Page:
On receiving the news that my solo show at Kings College Cambridge had been cancelled (scheduled for 2012), along with the refusal of access to Cambridge University's anatomy lab for a pre-show residency, I felt deflated. After virtually navigating around the entire University's network of medical and clinical departments, and weeks of a wild email goose chase, I felt defeated...

Having already been awarded three solo shows at various venues around Newcastle, for the traveling phase after Kings College, and having completed the first draft of an Arts Council Grant....I paused.

'To bite the bullet': Accept the inevitable impending hardship and endure the resulting pain with fortitude.

It would have been far easier to give up and accept this defeat. But my artwork has never sprouted from 'ease'. Its roots are nourished by endurance, persistence and faith.

And so, I bit the bullet and began to dream up PROJECT ANATOME.

I began by asking myself the simple question: “what is it that excites me about anatomy?” My answer – the cadaver. I emailed Newcastle Medical School – every finger crossed – hoping for a response to my proposal of access. Contact with the Director of Anatomy and Clinical Skills, Dr Roger Searle, was a success! We arranged a meeting for the end of October. As I waited, I got to work on a shining proposal of creative persuasion.

Dr Searle deemed my project possible and expressed great interest in my visions. As with most University Professors that share the same territorial soil, Dr Searle had working experience with the head of Northumbria and Durham anatomy labs, and thus, encouraged me to share my project with them.

Several emails and meetings later, I had been granted access to both Northumbria University Anatomy Teaching Centre and School of Medicine and Health at Durham University.  At first, correspondence with such high profile academics felt daunting. But each professor and doctor showed great interest in my proposed project, and committed to offering their support in whatever capacity I presented (obviously, within reason...!)

Professor John Mclachlan at Durham University was particularly encouraging for me to apply for a Wellcome Trust Arts Award, as he has proven success with previous grant applications:

Obviously, I presented a willingness towards this opportunity (...with every attempt to display my excitement as professionally as possible!) and simply said "DEAL!"

And so, in brief:

ACTIVITY FOR 2011 - 2012

DECEMBER 2011 - APRIL 2012

  • Weekly visits to Newcastle, Northumbria and Durham anatomy labs (via a rotation) for visual research
    • Wellcome Trust Arts Award (deadline January 27th,) (decision end of April): academics involved - Prof. J McLahlan and Dr. Gabrielle Finn (Durham), Dr. Roger Searle (Newcastle), Dr. B Curry (Northumbria, Ian Simmons (Centre For Life)
    Sketches from jar specimens at Newcastle anatomy lab (Thursday 17th November): 

    (More sketches and notes from my observations to follow...)

    If awarded the Wellcome Trust Arts Award:

    SEPTEMBER 2012 - JUNE 2013 
    • Wellcome Trust Project at Durham University, during the entire academic year, integrated into phase 1 & 2 of Undergraduate Medicine Degree.
    • Weekly visits to Newcastle and Northumbria anatomy labs, medical libraries, and other primary and secondary research sources.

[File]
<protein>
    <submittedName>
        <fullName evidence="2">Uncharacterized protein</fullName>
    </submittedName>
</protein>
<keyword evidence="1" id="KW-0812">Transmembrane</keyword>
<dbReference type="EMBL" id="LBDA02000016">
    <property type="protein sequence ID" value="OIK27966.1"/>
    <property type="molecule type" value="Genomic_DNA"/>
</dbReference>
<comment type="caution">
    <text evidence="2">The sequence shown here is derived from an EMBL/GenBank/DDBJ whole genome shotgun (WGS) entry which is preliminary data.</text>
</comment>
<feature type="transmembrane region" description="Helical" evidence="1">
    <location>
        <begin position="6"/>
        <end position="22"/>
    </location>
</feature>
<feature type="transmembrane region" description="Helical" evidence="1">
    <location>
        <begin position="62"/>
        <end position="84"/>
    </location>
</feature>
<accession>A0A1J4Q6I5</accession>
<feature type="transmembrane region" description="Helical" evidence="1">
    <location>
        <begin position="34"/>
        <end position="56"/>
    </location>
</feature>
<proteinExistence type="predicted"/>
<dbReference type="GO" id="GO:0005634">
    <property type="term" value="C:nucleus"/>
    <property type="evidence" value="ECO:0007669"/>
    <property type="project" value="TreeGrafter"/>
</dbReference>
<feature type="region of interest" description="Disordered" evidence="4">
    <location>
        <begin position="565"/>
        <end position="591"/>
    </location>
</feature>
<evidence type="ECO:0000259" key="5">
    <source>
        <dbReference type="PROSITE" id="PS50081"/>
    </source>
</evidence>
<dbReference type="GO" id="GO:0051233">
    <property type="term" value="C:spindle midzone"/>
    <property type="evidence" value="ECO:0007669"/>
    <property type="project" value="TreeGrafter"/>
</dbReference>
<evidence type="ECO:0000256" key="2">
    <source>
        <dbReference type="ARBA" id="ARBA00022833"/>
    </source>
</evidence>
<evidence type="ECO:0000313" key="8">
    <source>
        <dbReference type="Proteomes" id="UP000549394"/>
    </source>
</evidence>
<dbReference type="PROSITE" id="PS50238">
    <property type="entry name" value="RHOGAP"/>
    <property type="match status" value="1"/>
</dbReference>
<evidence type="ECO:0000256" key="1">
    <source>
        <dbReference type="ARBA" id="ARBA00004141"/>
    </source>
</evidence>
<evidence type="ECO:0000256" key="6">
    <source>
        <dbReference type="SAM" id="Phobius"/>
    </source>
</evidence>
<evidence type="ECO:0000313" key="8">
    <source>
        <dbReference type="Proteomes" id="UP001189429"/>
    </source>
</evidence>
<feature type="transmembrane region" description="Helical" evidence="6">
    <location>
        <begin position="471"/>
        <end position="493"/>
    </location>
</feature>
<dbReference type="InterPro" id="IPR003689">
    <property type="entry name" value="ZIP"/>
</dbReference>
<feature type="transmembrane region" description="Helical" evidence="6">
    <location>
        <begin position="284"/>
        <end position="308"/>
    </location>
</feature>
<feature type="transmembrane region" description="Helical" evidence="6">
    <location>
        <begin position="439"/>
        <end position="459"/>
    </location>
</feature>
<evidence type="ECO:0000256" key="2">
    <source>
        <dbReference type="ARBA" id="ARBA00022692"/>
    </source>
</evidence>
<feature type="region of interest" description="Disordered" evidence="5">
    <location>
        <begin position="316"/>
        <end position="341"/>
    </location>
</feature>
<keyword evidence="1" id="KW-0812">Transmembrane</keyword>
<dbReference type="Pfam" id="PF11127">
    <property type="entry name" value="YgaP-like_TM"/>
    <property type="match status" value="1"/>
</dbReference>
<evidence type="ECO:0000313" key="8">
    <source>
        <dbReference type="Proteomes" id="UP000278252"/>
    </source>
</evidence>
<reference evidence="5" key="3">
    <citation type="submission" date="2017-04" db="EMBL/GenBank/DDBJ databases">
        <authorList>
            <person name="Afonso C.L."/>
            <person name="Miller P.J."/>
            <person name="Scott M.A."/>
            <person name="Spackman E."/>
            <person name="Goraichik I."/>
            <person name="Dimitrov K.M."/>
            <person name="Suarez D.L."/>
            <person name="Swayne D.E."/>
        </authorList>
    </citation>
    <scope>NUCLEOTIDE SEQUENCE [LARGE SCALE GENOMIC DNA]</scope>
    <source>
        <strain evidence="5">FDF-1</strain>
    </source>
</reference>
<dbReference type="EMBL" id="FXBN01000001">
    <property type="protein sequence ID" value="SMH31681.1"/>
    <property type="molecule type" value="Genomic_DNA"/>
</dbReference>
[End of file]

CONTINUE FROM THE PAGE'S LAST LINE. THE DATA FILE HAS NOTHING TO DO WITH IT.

• Evaluation of Wellcome Trust Project and creation of final artwork and outcomes for scheduled exhibitions.
    SEPTEMBER 2013 - 2014
    • Exhibitions commence: Centre For Life (confirmed)
    • Other Science Centres and Museums nationwide (managed by myself and Ian Simmons) 

    (Alongside the exhibitions, I will deliver creative art workshops on anatomy and artist talks related to my research project)

    SEPTEMBER 2012: Newcastle Art Centre

    NOVEMBER 2012: The Holy Biscuit, Biscuit Factory

    NOVEMBER 2012: Life Bioscience Centre, Centre For Life

    NOVEMBER 2012:  Anatomy and Clinical Skills Centre, Newcastle University (private exhibition)

    Additional exhibitions:

    Contact with Ian Simmons, Director of Science Communications at the Centre For Life, has opened up opportunities for further exhibitions nationwide. He has established links with science museums and centres around the country, and I hope to utilise his expertise in this field, alongside his enthusiasm towards my project (and mutual love for human anatomy!)

    And so, the possibilities for research and exhibitions are endless. 

    I remain realistic. If I am unsuccessful in my Wellcome Trust Arts Award, I will submit an application for an Arts Council Grant to fund the scheduled exhibitions and creation of artworks. If I am unsuccessful in this application, I will follow the re-submission process and keep trying. I really believe in the strength, viability and potential for this project; both artistically and within the academic arena.  The need for creative expression exploring arts and science (and everything in between) is ever evolving.


    On any given day, there are messages I long to arrive in my inbox…

    Friday 25th November didn’t disappoint.

    Stephan Boddy, the anatomy technician at Northumbria University, mentioned he had established contact with Prof. Peter H Abrahams during his BSc (Hons) Biomedical Sciences  

    Details of Prof. Peter H Abrahams

    He sang  the Professor‘s praises for his enthused commitment and support to anatomical research, and promised he would pass on my proposed project to him, in the hope of a similar assistance. He replied via my website: